Far more evocative of historic Peronism was the party’s choice for governor of the province of Buenos Aires, a position in Argentina almost as important as the Vice Presidency. Although originally promised to former Economy Minister Antonio Cafiero, by means of strong-arm tactics on the convention floor, it was seized by Herminio Iglesias, a thirty-five-year-old trade-union leader. Iglesias is a genuine Argentine original: in addition to his primary profession, he has dabbled in prostitution and gambling, while nonetheless enjoying curiously close relations with both the provincial police and the local Roman Catholic curia. Far from being embarrassed by such associations, Iglesias repeatedly made light of them, as well as of his own police record. His unselfconscious proletarian style, his evident contempt for civilized conduct, and his slogan, “Herminio is the people,” chased away the middle-class votes that the respectable Luder was supposed to attract—and in droves.3

The Peronist campaign itself was remarkable largely for its lack of originality and inspiration. In contrast to previous contests, few promises were made. Instead, Argentine voters were invited to vote for Peronism because it represented the happier days gone by. This approach was the point of departure for an unprecedented exercise in political necrophilia. Campaign rallies began with recordings of speeches by Perón and Eva Perón; posters often featured their names and photographs more prominently than those of the actual candidates. Typical slogans included “perón always returns,” “even in heaven perón wins,” and under a huge poster of Herminio Iglesias, the banner “the triumph of perón.” All of this led Alfonsín to inquire dryly, “If they win, who is it precisely that will govern?”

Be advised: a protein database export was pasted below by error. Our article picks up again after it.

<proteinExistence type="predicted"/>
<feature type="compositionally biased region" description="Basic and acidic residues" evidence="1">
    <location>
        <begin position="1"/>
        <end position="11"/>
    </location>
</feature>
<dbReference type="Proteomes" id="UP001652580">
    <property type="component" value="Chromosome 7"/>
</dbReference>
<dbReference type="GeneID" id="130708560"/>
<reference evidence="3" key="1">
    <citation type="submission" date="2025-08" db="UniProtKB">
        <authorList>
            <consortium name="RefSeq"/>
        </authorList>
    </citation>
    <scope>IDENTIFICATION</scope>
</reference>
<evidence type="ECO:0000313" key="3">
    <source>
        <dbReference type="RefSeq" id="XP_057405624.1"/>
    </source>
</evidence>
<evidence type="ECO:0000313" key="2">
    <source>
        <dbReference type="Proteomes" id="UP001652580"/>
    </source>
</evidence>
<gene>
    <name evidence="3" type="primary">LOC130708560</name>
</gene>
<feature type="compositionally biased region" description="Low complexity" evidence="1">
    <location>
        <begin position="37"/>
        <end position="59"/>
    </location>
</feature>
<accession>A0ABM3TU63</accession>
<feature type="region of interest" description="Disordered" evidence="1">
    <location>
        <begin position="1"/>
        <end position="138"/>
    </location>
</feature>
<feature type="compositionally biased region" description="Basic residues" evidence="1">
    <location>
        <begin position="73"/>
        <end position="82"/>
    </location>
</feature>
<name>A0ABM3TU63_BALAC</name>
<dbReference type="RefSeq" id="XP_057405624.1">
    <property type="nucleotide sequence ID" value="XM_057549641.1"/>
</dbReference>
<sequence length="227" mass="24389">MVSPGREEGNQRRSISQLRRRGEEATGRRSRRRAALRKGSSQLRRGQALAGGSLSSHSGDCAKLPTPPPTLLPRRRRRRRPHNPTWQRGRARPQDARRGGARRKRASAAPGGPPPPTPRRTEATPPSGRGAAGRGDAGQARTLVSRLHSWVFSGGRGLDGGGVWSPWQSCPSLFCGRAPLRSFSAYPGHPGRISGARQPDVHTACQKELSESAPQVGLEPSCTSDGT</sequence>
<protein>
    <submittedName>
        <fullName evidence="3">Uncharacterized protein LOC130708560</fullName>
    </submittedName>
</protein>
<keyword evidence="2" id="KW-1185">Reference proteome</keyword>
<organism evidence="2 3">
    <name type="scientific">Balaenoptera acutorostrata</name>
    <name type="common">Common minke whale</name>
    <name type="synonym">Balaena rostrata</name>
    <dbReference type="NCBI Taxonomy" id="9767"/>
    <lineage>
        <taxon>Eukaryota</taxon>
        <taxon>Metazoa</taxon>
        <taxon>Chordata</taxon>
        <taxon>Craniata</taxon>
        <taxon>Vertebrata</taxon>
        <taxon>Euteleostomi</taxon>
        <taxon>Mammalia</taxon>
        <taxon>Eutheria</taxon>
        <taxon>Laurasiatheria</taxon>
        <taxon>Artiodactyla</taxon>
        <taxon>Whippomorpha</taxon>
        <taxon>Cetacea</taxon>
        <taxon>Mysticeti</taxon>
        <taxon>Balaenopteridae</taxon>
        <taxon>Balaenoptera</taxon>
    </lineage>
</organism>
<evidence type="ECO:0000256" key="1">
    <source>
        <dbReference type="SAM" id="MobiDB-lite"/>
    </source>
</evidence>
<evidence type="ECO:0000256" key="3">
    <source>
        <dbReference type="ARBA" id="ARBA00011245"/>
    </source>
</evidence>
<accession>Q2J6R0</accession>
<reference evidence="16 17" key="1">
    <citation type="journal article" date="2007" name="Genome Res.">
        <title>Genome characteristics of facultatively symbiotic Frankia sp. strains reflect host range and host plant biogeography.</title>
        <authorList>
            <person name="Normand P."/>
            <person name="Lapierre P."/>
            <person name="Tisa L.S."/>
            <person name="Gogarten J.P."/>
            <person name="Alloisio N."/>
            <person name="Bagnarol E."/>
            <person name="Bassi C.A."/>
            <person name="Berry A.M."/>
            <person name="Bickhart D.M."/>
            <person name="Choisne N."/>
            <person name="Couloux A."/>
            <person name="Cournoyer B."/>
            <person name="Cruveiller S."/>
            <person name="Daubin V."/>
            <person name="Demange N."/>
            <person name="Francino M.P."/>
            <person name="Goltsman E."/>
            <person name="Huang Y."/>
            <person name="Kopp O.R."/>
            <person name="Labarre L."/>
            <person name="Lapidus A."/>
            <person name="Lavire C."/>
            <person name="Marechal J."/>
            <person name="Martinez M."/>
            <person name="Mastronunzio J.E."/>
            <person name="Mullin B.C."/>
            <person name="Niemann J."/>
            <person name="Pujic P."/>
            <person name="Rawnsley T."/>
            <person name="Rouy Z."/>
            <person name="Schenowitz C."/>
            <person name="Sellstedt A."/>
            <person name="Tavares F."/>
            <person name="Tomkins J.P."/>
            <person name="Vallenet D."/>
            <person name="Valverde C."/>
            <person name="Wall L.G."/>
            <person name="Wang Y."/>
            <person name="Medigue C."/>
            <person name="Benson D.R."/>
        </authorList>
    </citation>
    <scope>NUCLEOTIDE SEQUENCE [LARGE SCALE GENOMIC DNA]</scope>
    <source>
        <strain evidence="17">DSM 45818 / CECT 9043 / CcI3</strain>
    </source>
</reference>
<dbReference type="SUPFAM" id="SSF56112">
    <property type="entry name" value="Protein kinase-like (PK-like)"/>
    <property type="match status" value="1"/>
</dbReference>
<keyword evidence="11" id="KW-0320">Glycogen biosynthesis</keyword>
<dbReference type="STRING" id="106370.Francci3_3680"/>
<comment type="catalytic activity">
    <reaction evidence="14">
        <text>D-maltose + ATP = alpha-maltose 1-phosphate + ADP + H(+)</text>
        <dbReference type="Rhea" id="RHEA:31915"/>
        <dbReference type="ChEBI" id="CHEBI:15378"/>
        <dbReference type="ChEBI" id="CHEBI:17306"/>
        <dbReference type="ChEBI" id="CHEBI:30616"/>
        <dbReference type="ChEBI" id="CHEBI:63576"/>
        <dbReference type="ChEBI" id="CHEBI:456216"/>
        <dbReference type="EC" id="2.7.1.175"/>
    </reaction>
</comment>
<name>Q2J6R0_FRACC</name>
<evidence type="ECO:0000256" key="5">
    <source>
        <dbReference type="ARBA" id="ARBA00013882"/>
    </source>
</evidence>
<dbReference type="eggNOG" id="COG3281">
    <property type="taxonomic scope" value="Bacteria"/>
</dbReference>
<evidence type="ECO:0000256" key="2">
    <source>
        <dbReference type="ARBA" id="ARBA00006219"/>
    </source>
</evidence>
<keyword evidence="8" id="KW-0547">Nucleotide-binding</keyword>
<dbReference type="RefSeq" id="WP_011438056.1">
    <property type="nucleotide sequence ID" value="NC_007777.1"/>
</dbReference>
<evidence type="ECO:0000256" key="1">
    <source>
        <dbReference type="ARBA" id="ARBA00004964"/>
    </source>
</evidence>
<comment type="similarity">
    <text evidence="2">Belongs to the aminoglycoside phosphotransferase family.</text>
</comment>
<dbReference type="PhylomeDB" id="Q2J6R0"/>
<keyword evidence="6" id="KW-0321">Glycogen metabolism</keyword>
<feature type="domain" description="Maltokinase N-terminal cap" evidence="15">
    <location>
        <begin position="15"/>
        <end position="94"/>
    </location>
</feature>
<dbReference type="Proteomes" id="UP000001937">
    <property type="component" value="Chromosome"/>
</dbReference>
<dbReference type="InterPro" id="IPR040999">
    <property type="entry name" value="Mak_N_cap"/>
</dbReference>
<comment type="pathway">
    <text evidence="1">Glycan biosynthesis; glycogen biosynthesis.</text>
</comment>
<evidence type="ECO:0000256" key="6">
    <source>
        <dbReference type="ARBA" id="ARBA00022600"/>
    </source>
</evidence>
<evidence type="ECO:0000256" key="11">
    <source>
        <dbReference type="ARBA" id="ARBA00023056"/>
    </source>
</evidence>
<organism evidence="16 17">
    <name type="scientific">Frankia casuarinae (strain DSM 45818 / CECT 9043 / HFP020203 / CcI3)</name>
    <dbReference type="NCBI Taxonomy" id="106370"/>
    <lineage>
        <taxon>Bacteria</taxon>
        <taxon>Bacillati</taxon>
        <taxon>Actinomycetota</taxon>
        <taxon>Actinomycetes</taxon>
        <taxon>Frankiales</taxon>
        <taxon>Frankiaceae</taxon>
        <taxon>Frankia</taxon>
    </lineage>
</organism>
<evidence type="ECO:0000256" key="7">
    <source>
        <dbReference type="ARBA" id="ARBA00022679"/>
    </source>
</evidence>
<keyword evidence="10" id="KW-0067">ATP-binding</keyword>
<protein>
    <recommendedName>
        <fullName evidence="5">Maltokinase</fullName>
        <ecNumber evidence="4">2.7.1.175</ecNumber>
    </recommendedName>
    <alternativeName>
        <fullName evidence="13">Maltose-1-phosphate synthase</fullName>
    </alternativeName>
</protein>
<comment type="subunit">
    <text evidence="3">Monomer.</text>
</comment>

The other Peronist ploy was to depict Alfonsín as the candidate of the State Department, the U. S. embassy, and the multinational corporations, making the most of the fact that he was at one time lawyer for the Argentine division of Coca-Cola. Here again, the Peronists were dwelling upon past triumphs, since their first electoral victory in 1946 was achieved partly by emphasizing the evident preference of U.S. Ambassador Spruille Braden for the Radical candidate of the day. Instead of “braden or perón,” this time it was “luder or coca-cola,” “another product of coca-cola—alfonsín,” or “who are the radicals really voting for?,” accompanied by a clever cartoon depicting President Reagan as Uncle Sam, holding in his palm an identically attired miniature of Alfonsín. Given the Radical candidate’s unquestionable personal integrity, combined with his rather well-known opinion of the Reagan administration, the accusation seemed hardly credible; in any event, foreign affairs was by no means the most important issue in the campaign.